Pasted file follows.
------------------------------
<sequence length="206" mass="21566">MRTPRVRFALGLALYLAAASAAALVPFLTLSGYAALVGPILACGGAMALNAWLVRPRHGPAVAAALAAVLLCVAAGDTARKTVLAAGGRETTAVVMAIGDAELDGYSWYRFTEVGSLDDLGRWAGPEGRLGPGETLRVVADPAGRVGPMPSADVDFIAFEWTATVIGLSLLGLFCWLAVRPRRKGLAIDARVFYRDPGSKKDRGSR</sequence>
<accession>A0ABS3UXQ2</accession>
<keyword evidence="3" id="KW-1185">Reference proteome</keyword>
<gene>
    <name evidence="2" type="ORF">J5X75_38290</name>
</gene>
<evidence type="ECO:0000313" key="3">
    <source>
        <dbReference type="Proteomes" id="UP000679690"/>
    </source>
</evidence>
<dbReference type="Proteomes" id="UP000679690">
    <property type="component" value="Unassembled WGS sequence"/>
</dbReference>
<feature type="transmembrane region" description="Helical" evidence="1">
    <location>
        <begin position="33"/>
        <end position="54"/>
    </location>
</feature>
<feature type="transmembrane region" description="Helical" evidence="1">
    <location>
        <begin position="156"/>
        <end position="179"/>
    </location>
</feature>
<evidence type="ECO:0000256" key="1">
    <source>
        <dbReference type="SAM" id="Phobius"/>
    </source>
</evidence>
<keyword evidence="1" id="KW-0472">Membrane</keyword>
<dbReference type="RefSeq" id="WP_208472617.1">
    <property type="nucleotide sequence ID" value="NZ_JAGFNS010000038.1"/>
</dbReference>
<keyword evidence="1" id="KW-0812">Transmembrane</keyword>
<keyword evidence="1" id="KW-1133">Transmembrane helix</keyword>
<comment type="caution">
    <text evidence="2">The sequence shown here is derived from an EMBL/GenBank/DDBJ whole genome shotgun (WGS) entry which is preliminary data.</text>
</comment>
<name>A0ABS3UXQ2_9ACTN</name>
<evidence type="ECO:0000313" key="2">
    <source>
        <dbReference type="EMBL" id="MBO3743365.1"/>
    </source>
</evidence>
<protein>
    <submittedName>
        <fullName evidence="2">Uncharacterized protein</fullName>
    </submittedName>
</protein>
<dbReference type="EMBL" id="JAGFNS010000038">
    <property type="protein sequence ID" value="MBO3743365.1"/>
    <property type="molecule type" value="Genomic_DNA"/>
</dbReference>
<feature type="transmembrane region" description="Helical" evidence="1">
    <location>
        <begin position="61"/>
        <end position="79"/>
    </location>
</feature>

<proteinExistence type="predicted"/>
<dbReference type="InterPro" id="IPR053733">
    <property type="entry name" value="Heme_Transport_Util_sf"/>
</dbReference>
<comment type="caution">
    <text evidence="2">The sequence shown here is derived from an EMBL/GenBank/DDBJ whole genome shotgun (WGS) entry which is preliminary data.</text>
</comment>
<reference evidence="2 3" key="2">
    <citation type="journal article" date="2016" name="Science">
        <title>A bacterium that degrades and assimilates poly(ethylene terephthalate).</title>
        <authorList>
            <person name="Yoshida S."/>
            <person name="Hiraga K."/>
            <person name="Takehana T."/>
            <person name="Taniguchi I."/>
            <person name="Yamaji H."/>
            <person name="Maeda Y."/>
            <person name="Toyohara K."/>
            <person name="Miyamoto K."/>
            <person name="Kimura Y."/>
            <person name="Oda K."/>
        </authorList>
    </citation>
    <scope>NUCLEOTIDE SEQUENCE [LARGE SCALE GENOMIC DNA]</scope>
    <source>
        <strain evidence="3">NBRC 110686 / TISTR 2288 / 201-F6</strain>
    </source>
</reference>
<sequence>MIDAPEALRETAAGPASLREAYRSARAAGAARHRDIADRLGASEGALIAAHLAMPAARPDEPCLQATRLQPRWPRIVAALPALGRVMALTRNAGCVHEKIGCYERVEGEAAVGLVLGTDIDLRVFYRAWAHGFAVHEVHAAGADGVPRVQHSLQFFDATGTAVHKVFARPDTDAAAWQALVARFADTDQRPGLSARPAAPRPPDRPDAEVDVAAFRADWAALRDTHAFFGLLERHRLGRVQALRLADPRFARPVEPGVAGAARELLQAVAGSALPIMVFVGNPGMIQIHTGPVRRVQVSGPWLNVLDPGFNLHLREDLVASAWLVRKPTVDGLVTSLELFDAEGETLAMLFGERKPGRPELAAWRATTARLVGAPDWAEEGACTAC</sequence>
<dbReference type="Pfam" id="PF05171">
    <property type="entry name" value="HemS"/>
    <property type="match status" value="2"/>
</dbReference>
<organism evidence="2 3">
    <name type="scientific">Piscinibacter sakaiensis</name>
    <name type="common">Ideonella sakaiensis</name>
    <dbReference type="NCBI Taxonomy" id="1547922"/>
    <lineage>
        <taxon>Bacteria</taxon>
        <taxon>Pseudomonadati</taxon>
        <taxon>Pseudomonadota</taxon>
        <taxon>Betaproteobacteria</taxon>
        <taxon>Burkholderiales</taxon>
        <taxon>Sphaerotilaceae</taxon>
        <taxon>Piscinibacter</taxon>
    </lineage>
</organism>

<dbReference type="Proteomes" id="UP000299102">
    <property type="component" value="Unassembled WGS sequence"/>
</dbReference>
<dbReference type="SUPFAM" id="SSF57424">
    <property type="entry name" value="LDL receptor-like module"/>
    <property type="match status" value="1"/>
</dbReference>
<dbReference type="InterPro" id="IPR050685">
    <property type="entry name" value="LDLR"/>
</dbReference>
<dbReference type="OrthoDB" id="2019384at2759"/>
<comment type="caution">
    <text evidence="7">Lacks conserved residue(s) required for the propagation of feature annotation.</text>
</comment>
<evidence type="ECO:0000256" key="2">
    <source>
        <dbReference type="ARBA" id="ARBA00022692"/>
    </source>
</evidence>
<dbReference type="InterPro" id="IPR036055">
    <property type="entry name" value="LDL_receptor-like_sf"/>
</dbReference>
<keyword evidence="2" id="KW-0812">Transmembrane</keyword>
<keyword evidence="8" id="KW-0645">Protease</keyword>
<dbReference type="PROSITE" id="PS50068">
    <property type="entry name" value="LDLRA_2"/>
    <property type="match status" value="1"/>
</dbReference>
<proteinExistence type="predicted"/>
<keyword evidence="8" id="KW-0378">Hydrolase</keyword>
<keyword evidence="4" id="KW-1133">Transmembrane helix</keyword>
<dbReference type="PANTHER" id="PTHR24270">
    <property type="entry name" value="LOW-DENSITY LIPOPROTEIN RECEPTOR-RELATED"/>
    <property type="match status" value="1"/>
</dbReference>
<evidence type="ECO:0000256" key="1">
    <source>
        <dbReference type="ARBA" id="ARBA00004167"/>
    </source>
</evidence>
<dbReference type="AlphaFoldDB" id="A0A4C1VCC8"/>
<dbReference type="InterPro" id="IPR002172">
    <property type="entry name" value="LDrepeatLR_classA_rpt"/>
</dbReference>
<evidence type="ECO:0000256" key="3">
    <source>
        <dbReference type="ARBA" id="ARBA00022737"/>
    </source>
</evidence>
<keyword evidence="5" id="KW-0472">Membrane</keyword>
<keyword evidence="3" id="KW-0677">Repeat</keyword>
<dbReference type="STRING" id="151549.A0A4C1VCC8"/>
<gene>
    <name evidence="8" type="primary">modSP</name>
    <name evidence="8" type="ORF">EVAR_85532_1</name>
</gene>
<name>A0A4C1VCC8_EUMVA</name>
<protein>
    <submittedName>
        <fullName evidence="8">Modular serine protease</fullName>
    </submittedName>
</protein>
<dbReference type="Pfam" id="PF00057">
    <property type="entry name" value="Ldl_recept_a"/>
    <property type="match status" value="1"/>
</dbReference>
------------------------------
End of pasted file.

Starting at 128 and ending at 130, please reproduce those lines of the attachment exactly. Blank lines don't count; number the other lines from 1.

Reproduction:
<dbReference type="InterPro" id="IPR036055">
    <property type="entry name" value="LDL_receptor-like_sf"/>
</dbReference>